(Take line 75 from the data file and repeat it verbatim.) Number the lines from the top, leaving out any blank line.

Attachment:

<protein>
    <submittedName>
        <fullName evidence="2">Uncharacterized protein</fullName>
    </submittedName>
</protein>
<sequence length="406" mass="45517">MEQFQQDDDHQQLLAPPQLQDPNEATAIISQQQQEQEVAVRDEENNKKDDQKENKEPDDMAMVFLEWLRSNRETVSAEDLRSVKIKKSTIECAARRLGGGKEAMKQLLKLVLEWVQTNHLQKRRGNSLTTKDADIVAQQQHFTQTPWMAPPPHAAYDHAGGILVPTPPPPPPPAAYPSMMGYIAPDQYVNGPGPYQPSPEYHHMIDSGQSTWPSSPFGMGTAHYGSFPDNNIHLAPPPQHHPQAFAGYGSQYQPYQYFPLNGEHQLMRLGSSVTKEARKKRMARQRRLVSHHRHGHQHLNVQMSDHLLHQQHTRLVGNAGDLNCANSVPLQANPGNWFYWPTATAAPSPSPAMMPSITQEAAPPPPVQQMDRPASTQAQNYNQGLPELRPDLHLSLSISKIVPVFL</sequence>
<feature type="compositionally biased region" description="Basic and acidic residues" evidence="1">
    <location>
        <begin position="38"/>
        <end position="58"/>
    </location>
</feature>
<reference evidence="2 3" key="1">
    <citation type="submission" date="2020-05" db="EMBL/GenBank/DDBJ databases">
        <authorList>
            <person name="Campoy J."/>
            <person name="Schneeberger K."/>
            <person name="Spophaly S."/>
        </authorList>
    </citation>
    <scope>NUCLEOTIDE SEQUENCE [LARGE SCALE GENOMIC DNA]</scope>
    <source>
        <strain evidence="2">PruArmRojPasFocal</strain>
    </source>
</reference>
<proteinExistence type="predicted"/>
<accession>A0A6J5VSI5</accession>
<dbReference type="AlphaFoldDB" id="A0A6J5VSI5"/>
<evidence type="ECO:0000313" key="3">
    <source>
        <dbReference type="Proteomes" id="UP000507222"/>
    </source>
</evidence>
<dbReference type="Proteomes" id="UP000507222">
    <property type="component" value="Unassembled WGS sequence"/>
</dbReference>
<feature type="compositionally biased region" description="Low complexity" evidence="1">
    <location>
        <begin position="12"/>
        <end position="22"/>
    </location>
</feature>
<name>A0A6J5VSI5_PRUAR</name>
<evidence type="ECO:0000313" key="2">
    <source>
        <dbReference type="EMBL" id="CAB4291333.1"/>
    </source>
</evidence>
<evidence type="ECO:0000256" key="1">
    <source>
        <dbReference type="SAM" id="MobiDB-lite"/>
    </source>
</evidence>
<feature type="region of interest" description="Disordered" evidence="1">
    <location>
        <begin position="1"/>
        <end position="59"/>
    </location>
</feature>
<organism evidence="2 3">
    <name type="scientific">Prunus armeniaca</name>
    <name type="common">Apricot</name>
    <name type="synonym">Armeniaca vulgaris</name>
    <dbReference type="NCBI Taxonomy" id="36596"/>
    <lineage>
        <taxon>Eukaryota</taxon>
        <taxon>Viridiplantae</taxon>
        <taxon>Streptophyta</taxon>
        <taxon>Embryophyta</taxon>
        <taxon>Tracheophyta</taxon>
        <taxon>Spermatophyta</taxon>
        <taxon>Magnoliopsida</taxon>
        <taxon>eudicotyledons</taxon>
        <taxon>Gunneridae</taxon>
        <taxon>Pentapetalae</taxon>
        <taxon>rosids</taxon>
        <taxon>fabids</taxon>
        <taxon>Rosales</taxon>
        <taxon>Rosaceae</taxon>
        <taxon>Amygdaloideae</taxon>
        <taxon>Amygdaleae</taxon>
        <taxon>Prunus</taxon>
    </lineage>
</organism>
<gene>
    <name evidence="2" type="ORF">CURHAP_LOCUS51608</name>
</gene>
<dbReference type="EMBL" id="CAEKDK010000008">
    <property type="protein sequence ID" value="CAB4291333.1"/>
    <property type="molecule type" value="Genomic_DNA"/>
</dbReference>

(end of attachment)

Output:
        <taxon>Pentapetalae</taxon>